With a slew of updated competition such as the BMW 3-Series, the Audi A4 and the Lexus IS, it was only a matter of time before Mercedes-Benz modernized its most popular model, the C-Class, for 2021.
The C-Class’s looks have been revamped with the same design language that follows the rest of the recently updated Mercedes lineup. Using a revised version of the Mercedes Rear Architecture platform, the car offers more interior space and better handling and ride comfort compared to the outgoing model.
It also comes with a plethora of powertrain choices—all using turbocharged four-cylinder engines mated to a nine-speed automatic transmission. Customers can choose from a selection of gasoline or diesel mills, some of which can be combined with a mild or plug-in hybrid system. It’s a bit confusing, so here’s a breakdown of the various trim levels with their respective engines:
- C180 – 1.5-liter turbocharged gasoline (170hp; 250Nm)
- C200/C200 4Matic – 1.5-liter turbocharged gasoline (204hp; 300Nm)
- C220d – 2.0-liter turbocharged diesel (200hp; 440Nm)
- C300/C300 4Matic – 2.0-liter turbocharged gasoline (258hp; 400Nm)
- C300d – 2.0-liter turbocharged diesel (265hp; 550Nm)
Choosing to spec any of these with the 48V mild-hybrid system will get a slight performance bump by 20hp and 200Nm from the electric motor when needed. There aren’t any specific performance figures for the PHEV variants of the diesel, but the gasoline version will have an all-electric range of 100km from a 25.4kWh battery, while having an additional 129hp and 440Nm available from the get-go.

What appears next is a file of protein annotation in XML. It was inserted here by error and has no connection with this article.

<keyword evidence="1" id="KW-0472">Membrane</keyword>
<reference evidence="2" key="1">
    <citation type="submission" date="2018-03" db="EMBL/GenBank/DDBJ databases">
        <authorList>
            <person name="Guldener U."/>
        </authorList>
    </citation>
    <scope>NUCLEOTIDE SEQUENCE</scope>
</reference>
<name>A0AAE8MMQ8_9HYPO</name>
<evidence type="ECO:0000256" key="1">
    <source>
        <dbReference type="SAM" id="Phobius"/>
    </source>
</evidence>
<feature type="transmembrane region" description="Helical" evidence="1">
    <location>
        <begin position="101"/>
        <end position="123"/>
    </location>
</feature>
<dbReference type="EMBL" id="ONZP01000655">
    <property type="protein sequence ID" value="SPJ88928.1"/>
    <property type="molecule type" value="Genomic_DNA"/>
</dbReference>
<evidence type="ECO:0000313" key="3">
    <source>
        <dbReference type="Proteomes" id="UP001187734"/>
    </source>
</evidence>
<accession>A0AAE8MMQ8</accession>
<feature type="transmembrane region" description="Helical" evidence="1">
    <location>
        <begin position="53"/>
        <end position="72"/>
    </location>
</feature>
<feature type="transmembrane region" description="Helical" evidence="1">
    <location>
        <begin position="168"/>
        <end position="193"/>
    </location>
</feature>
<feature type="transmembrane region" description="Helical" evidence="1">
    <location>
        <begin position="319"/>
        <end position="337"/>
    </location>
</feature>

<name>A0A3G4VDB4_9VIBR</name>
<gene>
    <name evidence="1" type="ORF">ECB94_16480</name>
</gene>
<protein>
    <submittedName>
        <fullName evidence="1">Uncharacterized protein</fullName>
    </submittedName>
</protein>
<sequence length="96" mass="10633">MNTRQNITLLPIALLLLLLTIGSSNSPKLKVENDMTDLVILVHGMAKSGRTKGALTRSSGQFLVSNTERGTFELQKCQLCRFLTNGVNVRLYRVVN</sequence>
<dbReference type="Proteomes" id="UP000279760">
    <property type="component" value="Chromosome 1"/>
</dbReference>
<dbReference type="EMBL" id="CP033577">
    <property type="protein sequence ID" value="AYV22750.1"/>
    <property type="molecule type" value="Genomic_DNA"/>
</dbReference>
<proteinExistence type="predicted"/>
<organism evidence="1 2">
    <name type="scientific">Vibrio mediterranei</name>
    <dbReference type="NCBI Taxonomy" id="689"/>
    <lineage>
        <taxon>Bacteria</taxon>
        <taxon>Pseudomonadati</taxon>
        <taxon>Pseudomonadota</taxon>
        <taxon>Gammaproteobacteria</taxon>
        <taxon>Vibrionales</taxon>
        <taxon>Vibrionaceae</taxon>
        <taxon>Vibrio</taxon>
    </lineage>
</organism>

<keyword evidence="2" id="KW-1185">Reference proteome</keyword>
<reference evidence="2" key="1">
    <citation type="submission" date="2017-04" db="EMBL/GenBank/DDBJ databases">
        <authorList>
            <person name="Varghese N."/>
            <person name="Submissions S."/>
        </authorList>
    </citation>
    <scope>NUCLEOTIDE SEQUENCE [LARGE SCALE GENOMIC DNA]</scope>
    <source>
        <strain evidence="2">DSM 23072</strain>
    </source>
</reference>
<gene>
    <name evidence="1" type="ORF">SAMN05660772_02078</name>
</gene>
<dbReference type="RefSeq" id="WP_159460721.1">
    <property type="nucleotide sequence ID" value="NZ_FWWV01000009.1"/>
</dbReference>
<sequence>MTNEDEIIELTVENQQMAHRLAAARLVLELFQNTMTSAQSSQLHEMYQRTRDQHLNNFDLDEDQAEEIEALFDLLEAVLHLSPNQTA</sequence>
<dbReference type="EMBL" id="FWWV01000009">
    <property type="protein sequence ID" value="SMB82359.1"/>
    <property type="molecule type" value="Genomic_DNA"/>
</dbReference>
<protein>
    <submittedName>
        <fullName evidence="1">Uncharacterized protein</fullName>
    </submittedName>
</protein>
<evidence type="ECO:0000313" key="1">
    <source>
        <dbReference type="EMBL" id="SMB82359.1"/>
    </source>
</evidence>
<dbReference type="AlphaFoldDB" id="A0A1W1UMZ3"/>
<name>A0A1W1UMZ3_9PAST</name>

The front of the C-Class is inspired by its larger sibling, the E-Class, with a new face highlighted by a revised grille and thinner LED headlights that give the car a more aggressive fascia. The AMG Line upgrade has a bespoke grille adorned by dozens of tiny Mercedes emblems, which works quite well with the rest of the design despite how absurd it may seem.
From the side, Mercedes has gone for a smoother, cleaner look with less cuts and creases versus the outgoing model, and with alloy wheels ranging from 17 inches all the way to 19 inches for AMG Line variants. The back of the car is where most of the changes were made. There are slimmer, trapezoidal taillights similar to the S-Class and the A-Class, with sportier proportions at the back.
One interesting thing about the car is that the passenger cell has been pushed to the rear to adopt a cab-backward design to give the car an overall sportier silhouette. For more luggage space, an estate version is also available.
The interior is heavily inspired by the S-Class, which is good for passengers experiencing the C-Class for the first time. Sweeping curves, futuristic vents and ambient lighting all add to the luxurious ambience. But the centerpiece is the 10-inch central infotainment screen running the latest version of MBUX. The tech-savvy can have this display upgraded to 12 inches as an optional extra. Some safety features have also been filtered down from the S-Class, such as an active steering assist that works all the way up to 210km/h.
There’s no word on pricing yet, but expect this car to be available toward the end of 2021 worldwide.